Remember When Donna Karan Started A Clothing Line To Prevent Her Daughter from Stealing Her Clothes?

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The year was 1989 and Donna Karan was totally tired of her daughter raiding her closet.

At the time, the designer was best known for her namesake brand and the creation of Seven Easy Pieces. These easily adaptable and interchangeable wardrobe staples were built for the working woman—it also revolutionized how females presented themselves in offices around the world. And while those board room approved pieces were perfect for Karan and her peers, they certainly weren’t appealing to her teen daughter, Gabby.

„There was a void in the market, so there it was—my daughter and her friends wearing all of my clothes. I couldn’t stand the fact that anybody else was dressing like me. It was supposed to be for me and my friends, not my daughter and her friends,“ the designer once exclaimed.

So in order to keep her daughter our of her closet, Karan decided to launch DKNY. But she took the brand a few steps further, going as far as to create plenty of androgynous designs and include many gender fluid references.

In the first collection, men’s ties were knotted around model’s waists as belts and there were plenty of unisex styles, including bomber jackets and T-shirts made for everyone—delivered in packs of three, à la Hanes. There were also denim skirts, jumpsuits, bodysuits, and culottes—you name it. Compared to the heavily styled silhouette of the moment, these pared back pieces felt like a breath of fresh air.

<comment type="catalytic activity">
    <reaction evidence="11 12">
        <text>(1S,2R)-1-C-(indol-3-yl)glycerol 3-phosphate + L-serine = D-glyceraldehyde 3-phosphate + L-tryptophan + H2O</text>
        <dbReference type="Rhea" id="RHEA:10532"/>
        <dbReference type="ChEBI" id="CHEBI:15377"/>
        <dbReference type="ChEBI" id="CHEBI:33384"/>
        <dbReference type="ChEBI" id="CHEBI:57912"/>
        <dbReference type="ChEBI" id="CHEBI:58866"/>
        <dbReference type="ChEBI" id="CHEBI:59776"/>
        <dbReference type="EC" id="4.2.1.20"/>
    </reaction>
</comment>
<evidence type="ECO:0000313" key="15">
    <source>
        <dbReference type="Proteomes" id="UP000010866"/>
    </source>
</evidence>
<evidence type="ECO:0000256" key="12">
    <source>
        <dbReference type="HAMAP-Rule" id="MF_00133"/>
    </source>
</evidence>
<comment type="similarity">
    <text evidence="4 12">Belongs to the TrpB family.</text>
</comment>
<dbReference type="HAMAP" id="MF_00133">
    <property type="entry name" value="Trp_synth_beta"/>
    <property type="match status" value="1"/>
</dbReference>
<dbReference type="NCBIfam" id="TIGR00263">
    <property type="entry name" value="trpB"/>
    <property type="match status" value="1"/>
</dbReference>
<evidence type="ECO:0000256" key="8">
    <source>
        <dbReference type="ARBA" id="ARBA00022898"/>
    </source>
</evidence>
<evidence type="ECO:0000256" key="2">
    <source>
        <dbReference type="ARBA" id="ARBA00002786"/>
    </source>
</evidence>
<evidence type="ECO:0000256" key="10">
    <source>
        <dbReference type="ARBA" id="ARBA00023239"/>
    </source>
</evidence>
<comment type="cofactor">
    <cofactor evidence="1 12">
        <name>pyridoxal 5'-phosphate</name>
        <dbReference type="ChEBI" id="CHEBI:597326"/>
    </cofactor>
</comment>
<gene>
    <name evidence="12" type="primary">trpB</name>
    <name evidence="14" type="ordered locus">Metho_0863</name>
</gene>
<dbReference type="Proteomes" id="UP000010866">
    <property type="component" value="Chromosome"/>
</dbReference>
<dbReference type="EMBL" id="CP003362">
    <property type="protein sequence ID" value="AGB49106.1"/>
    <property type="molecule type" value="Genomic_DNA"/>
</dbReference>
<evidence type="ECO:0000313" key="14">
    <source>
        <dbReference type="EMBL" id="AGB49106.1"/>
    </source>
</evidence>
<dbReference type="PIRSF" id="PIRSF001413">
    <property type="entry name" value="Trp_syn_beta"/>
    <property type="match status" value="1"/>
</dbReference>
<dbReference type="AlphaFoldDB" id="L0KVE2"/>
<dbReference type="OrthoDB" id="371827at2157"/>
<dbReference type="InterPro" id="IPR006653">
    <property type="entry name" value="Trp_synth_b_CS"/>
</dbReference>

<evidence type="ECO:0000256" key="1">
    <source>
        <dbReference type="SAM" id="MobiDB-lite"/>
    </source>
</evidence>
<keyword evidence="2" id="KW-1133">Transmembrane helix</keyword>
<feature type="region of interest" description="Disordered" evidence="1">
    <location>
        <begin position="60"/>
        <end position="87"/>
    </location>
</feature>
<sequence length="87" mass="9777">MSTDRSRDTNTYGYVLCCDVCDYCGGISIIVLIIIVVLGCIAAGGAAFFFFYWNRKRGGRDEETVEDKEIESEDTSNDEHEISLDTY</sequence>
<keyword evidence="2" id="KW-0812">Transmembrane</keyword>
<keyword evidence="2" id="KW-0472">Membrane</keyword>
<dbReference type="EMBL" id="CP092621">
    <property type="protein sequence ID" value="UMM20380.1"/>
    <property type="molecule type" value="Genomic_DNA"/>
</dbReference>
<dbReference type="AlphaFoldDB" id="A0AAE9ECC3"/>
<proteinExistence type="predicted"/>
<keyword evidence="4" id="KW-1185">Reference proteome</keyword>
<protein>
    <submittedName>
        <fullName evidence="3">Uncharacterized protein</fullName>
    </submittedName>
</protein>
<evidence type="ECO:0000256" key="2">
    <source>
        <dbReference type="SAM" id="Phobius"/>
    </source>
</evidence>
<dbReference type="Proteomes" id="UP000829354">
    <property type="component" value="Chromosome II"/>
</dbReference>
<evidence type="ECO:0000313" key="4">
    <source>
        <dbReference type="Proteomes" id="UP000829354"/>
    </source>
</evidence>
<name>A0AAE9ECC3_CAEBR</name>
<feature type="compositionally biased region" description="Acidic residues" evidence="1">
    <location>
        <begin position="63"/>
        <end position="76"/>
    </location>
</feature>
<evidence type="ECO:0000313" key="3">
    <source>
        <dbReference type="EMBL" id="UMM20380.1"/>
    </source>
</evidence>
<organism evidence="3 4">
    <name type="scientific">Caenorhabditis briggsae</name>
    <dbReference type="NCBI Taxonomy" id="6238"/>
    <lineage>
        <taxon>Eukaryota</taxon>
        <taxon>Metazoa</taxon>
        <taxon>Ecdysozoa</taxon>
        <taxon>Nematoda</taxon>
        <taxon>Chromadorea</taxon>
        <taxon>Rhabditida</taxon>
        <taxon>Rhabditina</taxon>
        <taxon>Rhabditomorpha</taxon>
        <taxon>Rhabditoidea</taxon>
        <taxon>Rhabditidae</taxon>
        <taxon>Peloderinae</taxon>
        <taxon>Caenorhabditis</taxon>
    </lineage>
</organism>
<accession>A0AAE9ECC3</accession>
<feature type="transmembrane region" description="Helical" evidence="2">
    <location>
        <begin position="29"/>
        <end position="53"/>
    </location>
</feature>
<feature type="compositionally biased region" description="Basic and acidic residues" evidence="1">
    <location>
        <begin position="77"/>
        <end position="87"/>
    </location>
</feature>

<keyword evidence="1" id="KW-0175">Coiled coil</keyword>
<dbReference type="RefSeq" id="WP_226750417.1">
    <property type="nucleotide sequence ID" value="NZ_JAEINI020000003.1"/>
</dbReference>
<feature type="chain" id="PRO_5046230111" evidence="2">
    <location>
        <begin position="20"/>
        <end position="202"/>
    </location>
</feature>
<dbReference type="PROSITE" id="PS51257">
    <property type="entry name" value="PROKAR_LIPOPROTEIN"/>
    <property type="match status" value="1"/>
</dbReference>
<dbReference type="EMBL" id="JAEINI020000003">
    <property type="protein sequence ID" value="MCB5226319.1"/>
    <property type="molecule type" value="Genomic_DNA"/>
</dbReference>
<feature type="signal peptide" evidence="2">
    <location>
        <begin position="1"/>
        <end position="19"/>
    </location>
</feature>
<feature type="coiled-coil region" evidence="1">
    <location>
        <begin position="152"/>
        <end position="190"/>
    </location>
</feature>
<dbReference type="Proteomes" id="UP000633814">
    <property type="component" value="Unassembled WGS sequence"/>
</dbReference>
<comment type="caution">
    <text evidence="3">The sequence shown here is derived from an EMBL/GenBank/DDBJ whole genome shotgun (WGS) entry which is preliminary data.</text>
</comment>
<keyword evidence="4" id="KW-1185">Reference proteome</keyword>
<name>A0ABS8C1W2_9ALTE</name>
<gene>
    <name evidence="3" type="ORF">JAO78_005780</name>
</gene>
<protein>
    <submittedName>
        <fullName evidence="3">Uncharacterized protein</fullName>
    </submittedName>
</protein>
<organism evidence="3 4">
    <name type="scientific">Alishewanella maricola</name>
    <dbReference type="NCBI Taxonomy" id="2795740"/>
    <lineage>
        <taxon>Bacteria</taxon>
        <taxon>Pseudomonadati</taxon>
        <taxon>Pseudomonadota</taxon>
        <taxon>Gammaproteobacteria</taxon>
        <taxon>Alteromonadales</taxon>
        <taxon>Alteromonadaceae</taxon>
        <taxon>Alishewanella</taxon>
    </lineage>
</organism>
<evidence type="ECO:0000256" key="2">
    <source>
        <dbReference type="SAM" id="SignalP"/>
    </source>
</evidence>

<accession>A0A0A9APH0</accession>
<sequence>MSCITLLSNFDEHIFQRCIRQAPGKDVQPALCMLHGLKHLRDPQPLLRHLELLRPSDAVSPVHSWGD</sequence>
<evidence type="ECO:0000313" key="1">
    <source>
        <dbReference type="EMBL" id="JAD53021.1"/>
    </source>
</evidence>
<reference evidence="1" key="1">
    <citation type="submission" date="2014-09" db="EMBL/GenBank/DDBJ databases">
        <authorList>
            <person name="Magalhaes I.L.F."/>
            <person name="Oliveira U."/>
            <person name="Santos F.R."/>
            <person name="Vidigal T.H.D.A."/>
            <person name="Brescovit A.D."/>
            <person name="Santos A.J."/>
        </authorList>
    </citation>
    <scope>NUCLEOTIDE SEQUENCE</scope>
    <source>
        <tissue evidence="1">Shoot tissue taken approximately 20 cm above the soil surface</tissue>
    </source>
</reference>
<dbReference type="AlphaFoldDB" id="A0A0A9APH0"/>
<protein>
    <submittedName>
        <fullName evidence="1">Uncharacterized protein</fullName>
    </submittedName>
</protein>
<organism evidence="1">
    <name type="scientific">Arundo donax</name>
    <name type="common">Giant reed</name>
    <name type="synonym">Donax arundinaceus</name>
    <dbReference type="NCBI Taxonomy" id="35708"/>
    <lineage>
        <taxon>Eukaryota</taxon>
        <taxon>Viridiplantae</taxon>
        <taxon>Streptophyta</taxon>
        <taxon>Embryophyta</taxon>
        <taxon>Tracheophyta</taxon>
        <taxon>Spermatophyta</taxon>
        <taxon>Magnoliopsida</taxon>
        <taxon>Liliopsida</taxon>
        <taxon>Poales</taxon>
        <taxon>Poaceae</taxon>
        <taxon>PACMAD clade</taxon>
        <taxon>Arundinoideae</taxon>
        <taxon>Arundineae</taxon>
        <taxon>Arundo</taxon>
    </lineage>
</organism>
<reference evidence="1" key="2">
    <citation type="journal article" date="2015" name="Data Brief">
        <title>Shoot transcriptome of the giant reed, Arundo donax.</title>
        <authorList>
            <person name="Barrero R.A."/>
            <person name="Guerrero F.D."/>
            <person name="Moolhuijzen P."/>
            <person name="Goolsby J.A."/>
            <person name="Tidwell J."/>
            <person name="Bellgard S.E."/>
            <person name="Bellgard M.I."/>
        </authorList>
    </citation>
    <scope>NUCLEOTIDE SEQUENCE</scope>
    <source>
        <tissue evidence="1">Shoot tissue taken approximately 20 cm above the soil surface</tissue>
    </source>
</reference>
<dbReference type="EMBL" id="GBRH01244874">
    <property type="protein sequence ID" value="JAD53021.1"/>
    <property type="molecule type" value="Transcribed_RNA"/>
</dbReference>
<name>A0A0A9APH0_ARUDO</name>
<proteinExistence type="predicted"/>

„It’s not got the pretentiousness of fashion…These are clothes to have fun in,“ Karan remarked about her first range.

The brand went on to become one of the biggest launches of the late ’80s, eventually expanding to include a ton of categories including hosiery, jeans, accessories, kids, eyewear, and more. While Karan is no longer personally associated with those four large letters today (the designer left her CEO position in 1997 but continued designing for it until she left the company completely seven years later to focus on her lifestyle brand, Urban Zen), its cross-generational legacy endures.

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